Captain Cook’s estimate (400,000) has been supposed to be too large, but if the ratio of decrease from 1779 to 1832 (when the first official census was taken) was as great as from 1832 to 1872, in proportion to the number of years and inhabitants, it was remarkably correct; but when we consider the numerous wars of the first period, and the fatal pestilence about the commencement of the present century, it (400,000) would seem an under estimate.13

Kalākaua’s Personal History

David Kalākaua was born in 1836, one of seven children of High Chief Kapa‘akea and High Chiefess Keohokālole.14 According to Hawaiian custom, he was given as hānai (adopted by another high chiefess) [End Page 61] in infancy, and at three-and-a-half years was enrolled in the Chiefs’ Children’s School, a boarding school for children of high ranking chiefs.15 At age four he was taken to visit his grandfather on the morning of his execution,16 who had been convicted of poisoning his wife.17 After finishing his schooling, David Kalākaua studied law, was admitted to the bar18 and held a number of government positions until he was elected to become Hawai‘i’s seventh king in 1874.

Kalākaua was married to Julia Kapi‘olani for almost thirty years.19 They had no children. The infertility may have been his, as Kapi‘olani had had a pregnancy in a previous marriage.20 As for personal habits, Kalākaua smoked cigars and a pipe, gambled, and enjoyed fine wines and whiskey, earning him the dubious title of the “Merrie Monarch.”

Early in his reign, Kalākaua travelled to Washington D.C. to facilitate the proposed Reciprocity Treaty. He was the first head of state to visit the United States21 and to appear before the U.S. Congress.22 In1881, he travelled around the world, visiting seventeen countries in ten months, looking for possible immigrant populations to supplement the declining Hawaiian population.23 Throughout his reign, Kalākaua promoted new technology and international relations for the Kingdom. In spite of this, there was increasing political unrest. The king signed the 1887 constitution, known as the Bayonet Constitution, under duress. It was a revision limiting the power of the king and the voting rights of Native Hawaiians.24 Tensions continued to build. Unless terms for extension could be mutually agreed upon by the nation of Hawai‘i and the United States, the Reciprocity Treaty was due to expire in 1891. Kalākaua chose to go to the United States to do this himself in December 1890. His trip was disguised as a “health” visit to restore his energy from fatigue from work.25 The flagship of the U.S. Pacific fleet was put at his disposal for the trip to California.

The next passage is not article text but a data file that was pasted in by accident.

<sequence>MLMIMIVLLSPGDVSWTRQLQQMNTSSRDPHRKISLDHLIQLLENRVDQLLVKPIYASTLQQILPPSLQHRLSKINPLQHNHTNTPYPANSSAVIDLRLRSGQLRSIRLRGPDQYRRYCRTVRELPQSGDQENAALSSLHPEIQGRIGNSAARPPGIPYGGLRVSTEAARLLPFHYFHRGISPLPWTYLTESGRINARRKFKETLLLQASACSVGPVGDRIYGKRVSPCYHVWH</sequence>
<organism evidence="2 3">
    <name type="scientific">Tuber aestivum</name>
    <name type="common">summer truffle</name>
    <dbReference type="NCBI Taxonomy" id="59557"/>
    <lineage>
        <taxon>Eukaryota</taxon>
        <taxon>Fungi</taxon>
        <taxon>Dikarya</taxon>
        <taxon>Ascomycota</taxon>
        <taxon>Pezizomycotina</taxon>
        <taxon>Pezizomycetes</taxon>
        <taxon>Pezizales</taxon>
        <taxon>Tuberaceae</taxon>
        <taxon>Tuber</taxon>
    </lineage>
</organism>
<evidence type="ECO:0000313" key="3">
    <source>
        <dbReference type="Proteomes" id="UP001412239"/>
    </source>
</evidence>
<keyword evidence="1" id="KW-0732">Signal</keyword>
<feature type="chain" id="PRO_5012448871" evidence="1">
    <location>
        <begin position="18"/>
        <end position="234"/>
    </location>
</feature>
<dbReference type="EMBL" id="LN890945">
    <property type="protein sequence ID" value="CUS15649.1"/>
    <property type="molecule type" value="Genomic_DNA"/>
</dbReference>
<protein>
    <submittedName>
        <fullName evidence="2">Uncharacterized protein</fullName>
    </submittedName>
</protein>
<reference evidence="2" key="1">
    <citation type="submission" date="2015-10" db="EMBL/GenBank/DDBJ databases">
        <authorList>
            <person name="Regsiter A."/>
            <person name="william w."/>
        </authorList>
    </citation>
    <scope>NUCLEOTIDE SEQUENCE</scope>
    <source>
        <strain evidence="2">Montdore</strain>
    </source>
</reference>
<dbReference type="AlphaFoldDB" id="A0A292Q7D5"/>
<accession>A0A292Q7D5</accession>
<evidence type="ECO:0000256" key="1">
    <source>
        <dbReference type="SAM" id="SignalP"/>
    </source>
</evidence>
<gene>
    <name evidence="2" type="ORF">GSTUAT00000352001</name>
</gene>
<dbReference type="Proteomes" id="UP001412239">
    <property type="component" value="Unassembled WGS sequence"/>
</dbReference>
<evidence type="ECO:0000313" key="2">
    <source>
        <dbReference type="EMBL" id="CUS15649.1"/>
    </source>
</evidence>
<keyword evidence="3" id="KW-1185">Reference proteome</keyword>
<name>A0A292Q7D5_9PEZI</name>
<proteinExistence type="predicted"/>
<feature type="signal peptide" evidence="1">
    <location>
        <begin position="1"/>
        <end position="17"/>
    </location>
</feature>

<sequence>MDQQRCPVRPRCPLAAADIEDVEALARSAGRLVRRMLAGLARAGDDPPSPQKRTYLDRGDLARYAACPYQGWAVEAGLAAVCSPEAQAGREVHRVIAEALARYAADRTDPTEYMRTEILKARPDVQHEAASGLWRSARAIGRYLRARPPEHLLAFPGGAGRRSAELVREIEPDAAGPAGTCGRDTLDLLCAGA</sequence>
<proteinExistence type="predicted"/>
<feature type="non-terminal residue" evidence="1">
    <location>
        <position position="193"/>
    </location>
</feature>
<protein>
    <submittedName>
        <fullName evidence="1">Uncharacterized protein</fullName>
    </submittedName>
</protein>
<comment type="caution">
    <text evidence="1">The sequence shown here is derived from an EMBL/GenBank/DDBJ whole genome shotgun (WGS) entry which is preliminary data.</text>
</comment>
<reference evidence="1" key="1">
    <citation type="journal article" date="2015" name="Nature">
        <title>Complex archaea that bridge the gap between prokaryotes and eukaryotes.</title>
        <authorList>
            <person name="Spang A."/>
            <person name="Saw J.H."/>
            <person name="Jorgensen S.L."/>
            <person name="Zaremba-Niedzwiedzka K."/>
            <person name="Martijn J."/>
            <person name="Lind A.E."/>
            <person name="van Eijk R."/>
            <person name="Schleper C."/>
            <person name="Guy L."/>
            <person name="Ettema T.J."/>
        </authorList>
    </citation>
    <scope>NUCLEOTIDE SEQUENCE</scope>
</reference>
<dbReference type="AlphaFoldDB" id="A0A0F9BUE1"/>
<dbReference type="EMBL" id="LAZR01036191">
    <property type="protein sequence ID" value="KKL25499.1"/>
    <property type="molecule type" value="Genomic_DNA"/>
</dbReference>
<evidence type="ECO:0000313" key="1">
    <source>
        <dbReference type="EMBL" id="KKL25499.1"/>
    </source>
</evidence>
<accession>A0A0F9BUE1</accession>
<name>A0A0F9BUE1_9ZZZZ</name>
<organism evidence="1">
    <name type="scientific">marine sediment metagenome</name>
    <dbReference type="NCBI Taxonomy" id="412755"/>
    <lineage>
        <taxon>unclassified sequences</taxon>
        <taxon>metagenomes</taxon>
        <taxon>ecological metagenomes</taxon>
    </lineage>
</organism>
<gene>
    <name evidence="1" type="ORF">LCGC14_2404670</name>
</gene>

History of Kalākaua’s Last Illness

Soon after his arrival, King Kalākaua, invigorated by the cooler weather, embarked on a trip through southern California with a heavy social schedule and numerous public appearances.26

Along the way he developed a cold that turned into ‘bilious fever’ (fever accompanied by nausea, vomiting and diarrhea) followed by [End Page 62] unusual fatigue, an alarming intermittent right-sided paralysis and some difficulty with his speech. He was treated by a local medical doctor and accompanied back to San Francisco to his suite at the Palace Hotel on January 7, 1891. Becoming no better after several days, he was placed under the care of U.S. Navy Medical Inspector George W. Woods. From then on, Dr. Woods was at his bedside throughout the last illness. He kept meticulous notes that are that basis of a report addressed to John Cummins, Minister of Foreign Affairs of the Kingdom of Hawai‘i. Dr. Woods wrote this report as he accompanied his patient’s body back to Hawai‘i.

Kalākaua’s Past Medical History

King Kalākaua led a very active life and had access to good medical care. The names of his physicians are known and they practiced at the Queen’s Hospital in Honolulu. There are no records of Kalākaua as a patient to be found in the archives there. He seems to have been free of major illnesses for most of his life. He did suffer from occasional colds, and the only medication we know that he took was Chlordyne, a well-known nineteenth-century patent medicine. He circled the globe in 1881 and diaries reveal no mention of illness, though he would have been exposed to numerous unfamiliar germs during that ten-month period.